India's secret war in Bangladesh

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By Praveen Swami

The Hindu

As a grand finale to the victorious role played in the liberation of Bangladesh and to make their final withdrawal, the Indian Army held a farewell parade at the Dacca Stadium on March 12, 1972 where the Prime Minister of Bangladesh, Sheikh Mujibur Rehman, took the salute. Photo shows Sheikh Mujibur Rehman reviewing the parade. Photo: The Hindu Archives
As a grand finale to the victorious role played in the liberation of Bangladesh and to make their final withdrawal, the Indian Army held a farewell parade at the Dacca Stadium on March 12, 1972 where the Prime Minister of Bangladesh, Sheikh Mujibur Rehman, took the salute. Photo shows Sheikh Mujibur Rehman reviewing the parade. Photo: The Hindu Archives
Even as the role of the Indian military in giving birth to the new nation is celebrated, the role of its intelligence services remains largely unknown.

Forty-five minutes before 12.00 pm on December 14, 1971, Indian Air Force pilots at Hashimpara and Gauhati received instructions to attack an unusual target: a sprawling colonial-era building in the middle of Dacca that had no apparent military value whatsoever.
There were nothing but tourist maps available to guide the pilots to their target ? but the results were still lethal. The first wave of combat jets, four MiG21 jets armed with rockets, destroyed a conference hall; two more MiGs and two Hunter bombers levelled a third of the main building.
Inside the building ? the Government House ? East Pakistan’s Cabinet had begun an emergency meeting to discuss the political measures to avoid the looming surrender of their army at Dacca 55 minutes before the bombs hit. It turned out to be the last-ever meeting of the Cabinet. A.M. Malik, head of the East Pakistan government, survived the bombing along with his Cabinet ? but resigned on the spot, among the burning ruins; the nervous system, as it were, of decision-making had been destroyed.
For years now, military historians have wondered precisely how the Government House was targeted with such precision; rumours that a spy was present have proliferated. From the still-classified official history of the 1971 war, we now know the answer. Indian cryptanalysts, or code-breakers, had succeeded in breaking Pakistan’s military cipher ? giving the country’s intelligence services real-time information on the enemy’s strategic decision-making.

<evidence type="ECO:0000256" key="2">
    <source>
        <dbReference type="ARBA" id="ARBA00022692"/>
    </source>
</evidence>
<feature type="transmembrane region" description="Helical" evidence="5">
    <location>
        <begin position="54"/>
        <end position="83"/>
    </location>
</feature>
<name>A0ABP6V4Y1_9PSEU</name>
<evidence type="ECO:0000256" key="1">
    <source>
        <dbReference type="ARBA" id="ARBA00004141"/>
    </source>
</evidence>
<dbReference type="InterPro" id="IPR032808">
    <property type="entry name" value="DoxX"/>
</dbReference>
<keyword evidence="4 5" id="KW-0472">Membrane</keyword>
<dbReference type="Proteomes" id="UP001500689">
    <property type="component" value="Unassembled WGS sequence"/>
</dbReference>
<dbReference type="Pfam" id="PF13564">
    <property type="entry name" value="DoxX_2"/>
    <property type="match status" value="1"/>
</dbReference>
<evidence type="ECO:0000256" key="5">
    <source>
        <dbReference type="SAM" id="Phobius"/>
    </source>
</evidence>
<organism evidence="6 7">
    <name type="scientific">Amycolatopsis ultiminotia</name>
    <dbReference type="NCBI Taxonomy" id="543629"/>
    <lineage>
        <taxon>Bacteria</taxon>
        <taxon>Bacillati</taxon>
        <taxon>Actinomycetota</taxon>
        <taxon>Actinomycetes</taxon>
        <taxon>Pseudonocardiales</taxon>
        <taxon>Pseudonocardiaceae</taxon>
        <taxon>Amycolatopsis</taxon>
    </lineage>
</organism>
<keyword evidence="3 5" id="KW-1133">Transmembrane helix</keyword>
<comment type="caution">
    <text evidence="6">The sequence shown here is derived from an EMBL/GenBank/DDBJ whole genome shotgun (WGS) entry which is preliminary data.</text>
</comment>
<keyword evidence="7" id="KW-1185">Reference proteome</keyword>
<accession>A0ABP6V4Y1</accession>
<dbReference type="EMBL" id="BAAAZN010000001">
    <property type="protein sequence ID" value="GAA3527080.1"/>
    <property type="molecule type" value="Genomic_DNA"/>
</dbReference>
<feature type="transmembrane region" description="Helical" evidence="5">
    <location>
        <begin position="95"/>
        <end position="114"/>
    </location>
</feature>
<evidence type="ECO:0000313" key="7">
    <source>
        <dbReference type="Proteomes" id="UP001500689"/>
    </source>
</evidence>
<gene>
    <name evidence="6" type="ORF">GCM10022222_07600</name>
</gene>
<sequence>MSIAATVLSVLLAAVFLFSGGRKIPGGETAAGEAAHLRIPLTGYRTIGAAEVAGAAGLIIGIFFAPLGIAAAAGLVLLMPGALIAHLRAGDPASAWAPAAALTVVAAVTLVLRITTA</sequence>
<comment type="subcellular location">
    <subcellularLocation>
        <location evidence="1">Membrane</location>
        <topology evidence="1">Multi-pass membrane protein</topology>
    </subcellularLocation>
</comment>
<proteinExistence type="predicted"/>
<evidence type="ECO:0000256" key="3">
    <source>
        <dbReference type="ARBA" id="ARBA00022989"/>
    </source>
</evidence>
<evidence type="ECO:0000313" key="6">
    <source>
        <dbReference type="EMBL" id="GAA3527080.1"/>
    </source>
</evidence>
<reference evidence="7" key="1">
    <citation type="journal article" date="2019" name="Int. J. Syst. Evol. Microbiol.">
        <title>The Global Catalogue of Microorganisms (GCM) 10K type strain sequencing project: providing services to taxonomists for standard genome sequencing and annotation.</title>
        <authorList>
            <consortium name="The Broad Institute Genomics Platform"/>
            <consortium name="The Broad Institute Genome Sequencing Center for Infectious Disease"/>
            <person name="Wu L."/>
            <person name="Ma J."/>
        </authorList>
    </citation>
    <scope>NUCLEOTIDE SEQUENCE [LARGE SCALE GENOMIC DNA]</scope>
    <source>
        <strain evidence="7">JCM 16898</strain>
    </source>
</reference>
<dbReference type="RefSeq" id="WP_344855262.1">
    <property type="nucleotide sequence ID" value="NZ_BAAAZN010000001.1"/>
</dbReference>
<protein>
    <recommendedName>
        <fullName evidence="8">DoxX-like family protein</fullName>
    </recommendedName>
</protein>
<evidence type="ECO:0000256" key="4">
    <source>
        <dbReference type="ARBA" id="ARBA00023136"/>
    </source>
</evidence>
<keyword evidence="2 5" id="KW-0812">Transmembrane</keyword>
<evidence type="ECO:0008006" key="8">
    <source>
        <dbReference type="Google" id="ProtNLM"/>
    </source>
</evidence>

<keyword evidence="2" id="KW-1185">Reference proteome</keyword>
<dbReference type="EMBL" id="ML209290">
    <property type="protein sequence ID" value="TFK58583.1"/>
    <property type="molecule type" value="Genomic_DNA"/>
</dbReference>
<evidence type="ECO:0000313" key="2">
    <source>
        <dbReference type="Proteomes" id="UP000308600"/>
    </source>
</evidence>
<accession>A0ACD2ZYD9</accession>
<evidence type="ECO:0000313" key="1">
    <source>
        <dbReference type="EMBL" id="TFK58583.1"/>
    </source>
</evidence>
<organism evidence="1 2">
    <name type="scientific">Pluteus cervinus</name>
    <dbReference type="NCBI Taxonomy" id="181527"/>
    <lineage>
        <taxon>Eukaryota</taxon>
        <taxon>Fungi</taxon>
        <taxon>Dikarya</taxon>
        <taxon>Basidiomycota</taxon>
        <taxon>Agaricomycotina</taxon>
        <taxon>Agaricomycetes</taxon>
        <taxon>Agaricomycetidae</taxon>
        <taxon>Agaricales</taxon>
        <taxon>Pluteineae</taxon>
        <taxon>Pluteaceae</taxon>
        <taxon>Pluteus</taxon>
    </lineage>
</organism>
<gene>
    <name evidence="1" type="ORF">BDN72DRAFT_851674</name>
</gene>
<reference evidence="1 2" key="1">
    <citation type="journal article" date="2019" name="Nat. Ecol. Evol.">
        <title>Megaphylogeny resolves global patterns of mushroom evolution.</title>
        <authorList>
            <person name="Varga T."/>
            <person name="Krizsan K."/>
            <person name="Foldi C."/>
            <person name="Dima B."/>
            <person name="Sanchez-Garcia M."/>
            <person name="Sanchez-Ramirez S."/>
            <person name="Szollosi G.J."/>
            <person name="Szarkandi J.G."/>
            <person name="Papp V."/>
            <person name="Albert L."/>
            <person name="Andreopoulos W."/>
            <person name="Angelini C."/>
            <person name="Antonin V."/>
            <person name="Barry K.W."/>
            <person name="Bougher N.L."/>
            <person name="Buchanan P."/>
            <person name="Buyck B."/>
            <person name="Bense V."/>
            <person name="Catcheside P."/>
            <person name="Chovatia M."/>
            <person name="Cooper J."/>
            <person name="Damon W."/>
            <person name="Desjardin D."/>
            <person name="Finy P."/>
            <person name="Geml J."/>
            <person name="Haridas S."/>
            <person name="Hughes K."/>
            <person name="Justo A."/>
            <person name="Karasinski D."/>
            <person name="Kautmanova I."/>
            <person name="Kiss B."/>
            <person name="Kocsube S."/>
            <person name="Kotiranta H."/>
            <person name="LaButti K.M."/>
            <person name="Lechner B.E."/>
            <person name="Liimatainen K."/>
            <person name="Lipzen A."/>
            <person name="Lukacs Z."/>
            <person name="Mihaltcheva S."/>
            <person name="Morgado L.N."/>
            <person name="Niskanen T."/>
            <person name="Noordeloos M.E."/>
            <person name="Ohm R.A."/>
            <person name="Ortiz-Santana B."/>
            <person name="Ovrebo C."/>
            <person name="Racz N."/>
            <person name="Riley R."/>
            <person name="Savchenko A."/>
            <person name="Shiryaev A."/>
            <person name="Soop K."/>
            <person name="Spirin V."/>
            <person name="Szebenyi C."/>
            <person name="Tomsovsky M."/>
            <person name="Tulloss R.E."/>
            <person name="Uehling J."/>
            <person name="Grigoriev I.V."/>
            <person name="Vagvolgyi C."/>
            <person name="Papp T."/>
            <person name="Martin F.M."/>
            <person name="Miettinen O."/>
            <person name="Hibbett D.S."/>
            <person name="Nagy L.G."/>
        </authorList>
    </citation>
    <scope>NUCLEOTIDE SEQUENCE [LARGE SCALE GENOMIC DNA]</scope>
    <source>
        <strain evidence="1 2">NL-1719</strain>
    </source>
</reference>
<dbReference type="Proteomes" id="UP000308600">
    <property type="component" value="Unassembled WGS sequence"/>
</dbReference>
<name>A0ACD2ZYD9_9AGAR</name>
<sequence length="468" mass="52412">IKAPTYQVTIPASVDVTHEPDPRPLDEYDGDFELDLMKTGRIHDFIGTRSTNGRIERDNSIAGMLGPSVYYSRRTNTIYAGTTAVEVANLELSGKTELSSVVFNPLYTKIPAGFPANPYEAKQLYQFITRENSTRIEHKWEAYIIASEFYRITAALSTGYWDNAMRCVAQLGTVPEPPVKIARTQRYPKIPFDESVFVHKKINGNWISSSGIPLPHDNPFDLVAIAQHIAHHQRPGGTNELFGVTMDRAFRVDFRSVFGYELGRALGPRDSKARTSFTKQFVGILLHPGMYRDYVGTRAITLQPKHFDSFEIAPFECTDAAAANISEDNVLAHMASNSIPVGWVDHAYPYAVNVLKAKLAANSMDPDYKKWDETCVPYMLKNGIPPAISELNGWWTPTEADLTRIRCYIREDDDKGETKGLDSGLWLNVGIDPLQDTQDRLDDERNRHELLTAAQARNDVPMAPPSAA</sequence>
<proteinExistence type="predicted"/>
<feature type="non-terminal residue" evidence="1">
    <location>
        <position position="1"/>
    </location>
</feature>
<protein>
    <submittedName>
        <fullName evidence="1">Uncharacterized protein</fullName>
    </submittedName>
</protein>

India’s Army, Navy and Air Force were lauded, during the celebrations of the 40th anniversary of Bangladesh’s independence, for their role in ending a genocide and giving birth to a new nation. The enormous strategic contribution of India’s intelligence services, however, has gone largely unacknowledged.
Seven months before the December 3 Pakistan Air Force raid that marked the beginning of the war, India’s Chief of Army Staff issued a secret order to the General Officer Commanding, Eastern Command, initiating the campaign that would end with the dismemberment of Pakistan.
Operation Instruction 52 formally committed the Indian forces to ?assist the Provisional Government of Bangladesh to rally the people of East Bengal in support of the liberation movement,? and ?to raise, equip and train East Bengal cadres for guerrilla operations for employment in their own native land.?
The Eastern Command was to ensure that the guerrilla forces were to work towards ?tying down the Pak [Pakistan] Military forces in protective tasks in East Bengal,? ?sap and corrode the morale of the Pak forces in the Eastern theatre and simultaneously to impair their logistic capability for undertaking any offensive against Assam and West Bengal,? and, finally, be used along with the regular Indian troops ?in the event of Pakistan initiating hostilities against us.? Continue reading “India's secret war in Bangladesh”

Bangladesh war: The article that changed history


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By Mark Dummett BBC News

On 13 June 1971, an article in the UK’s Sunday Times exposed the brutality of Pakistan’s suppression of the Bangladeshi uprising. It forced the reporter’s family into hiding and changed history.

Abdul Bari had run out of luck. Like thousands of other people in East Bengal, he had made the mistake – the fatal mistake – of running within sight of a Pakistani patrol. He was 24 years old, a slight man surrounded by soldiers. He was trembling because he was about to be shot.
So starts one of the most influential pieces of South Asian journalism of the past half century.
Written by Anthony Mascarenhas, a Pakistani reporter, and printed in the UK’s Sunday Times, it exposed for the first time the scale of the Pakistan army’s brutal campaign to suppress its breakaway eastern province in 1971.
Nobody knows exactly how many people were killed, but certainly a huge number of people lost their lives. Independent researchers think that between 300,000 and 500,000 died. The Bangladesh government puts the figure at three million. Continue reading “Bangladesh war: The article that changed history”